Along the western shore of this road, cliffs of every shape and color jut out to the sea. In The Cliffs and Sea at Point Vicente, Richard has captured this perpendicular majesty with his portrait of the lighthouse. In Insignificance Kevin Prince paints the light on the sea above the Point Vicente lighthouse with unblinking ferocity.

A Chapel with a Pedigree

Palos Verdes Drive continues south to the chapel that celebrates wayfarers—those pilgrims on life’s journey to a sacred place. Architect Lloyd Wright, son of renowned architect Frank Lloyd Wright, drew his inspiration for Wayfarers Chapel from the redwood forests of northern California. Its trees, with soaring trunks and arching branches, form a natural cathedral that Lloyd sought to convey using glass and sky, trees and stone, sky and water—all with the 30- and 60-degree angles found in nature.

The Swedenborgian Church chose the Palos Verdes coast as the site for its memorial to Emanuel Swedenborg, the 18th-century Swedish philosopher and mystic who espoused tolerance and holistic living. With no permanent congregation, the Swedenborigian chapel was conceived to nourish and restore the wayfarer’s soul on life’s journey.

Helen Keller, a Swedenborgian since the age of 16, resonated with the church’s welcoming creed. “It makes me feel,” she writes, “as if I had been restored to equality with those who have all their faculties.”

This awakening was Helen’s spiritual equivalent to her breakthrough at the water pump with teacher Anne Sullivan. After six years of “dark, soundless imprisonment,” she writes, “that word ‘water’ dropped into my mind like the sun in a frozen winter world.”

Across the channel in Santa Catalina, the sailors call the chapel’s tower “God’s candle.” Lloyd named his architectural exclamation point the “Hallelujah” tower; it chimes on the hour, and its 16-bell carillon peals after
every wedding ceremony.

Writer in Residence

At Portuguese Point across Palos Verdes Drive South, the Harden Gatehouse—where Joan Didion and her husband, John Dunne, brought home their infant daughter, Quintana—is immortalized in The Year of Magical Thinking, a memoir in which, after the loss of her husband and then her daughter, she revisits the young family’s rental home by the sea.

“I experienced a sudden rush of memories: getting out of the car on that highway to open the gate so that John could drive through; watching the tide come in and float a car that was sitting on our beach to be shot for a commercial; sterilizing bottles for Quintana’s formula while the gamecock that lived on the property followed me companionably from window to window.”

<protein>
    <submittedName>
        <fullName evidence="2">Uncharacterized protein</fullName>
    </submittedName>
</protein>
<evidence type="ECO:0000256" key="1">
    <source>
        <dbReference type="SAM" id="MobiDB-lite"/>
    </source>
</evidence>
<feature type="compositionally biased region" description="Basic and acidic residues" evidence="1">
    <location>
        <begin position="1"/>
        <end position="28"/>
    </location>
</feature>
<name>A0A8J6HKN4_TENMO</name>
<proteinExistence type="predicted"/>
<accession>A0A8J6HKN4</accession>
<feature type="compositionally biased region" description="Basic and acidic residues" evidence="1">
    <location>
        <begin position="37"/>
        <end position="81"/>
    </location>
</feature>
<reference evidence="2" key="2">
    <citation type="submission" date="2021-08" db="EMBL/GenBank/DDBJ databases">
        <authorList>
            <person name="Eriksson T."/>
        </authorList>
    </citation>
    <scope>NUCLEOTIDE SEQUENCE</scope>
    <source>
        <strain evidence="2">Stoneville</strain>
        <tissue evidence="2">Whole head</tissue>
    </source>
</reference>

The year was 1966. Joan had brought her adopted daughter home from St. John’s Hospital, having left New York City and famously rejected it in her 1967 essay for the Saturday Evening Post, “Farewell to the Enchanted City,” which became “Goodbye to All That” in her iconic collection of essays, Slouching Towards Bethlehem. The family would live in Palos Verdes briefly, then in Malibu, only to return to New York City.

In this poignant excerpt from her September 25, 2005 essay “After Life” in The New York Times Magazine, she again returned to memories of Palos Verdes, seeking reunion.

“In my unexamined mind there was always a point, John’s and my death, at which the tracks would converge for a final time. On the Internet I recently found aerial photographs of the house on the Palos Verdes Peninsula in which we had lived when we were first married, the house to which we had brought Quintana home from St. John’s Hospital in Santa Monica and put her in her bassinet by the wisteria in the box garden.

The photographs, part of the California Coastal Records Project, the point of which was to document the entire California coastline, were hard to read conclusively, but the house as it had been when we lived in it appeared to be gone. The tower where the gate had been seemed intact but the rest of the structure looked unfamiliar. There seemed to be a swimming pool where the wisteria and box garden had been.

The area itself was identified as ‘Portuguese Bend Landslide.’ You could see the slumping of the hill where the slide had occurred. You could also see, at the base of the cliff on the point, the cave into which we used to swim when the tide was at exactly the right flow.

The swell of clear water. That was one way my two systems could have converged.”

Written by Fabienne Marsh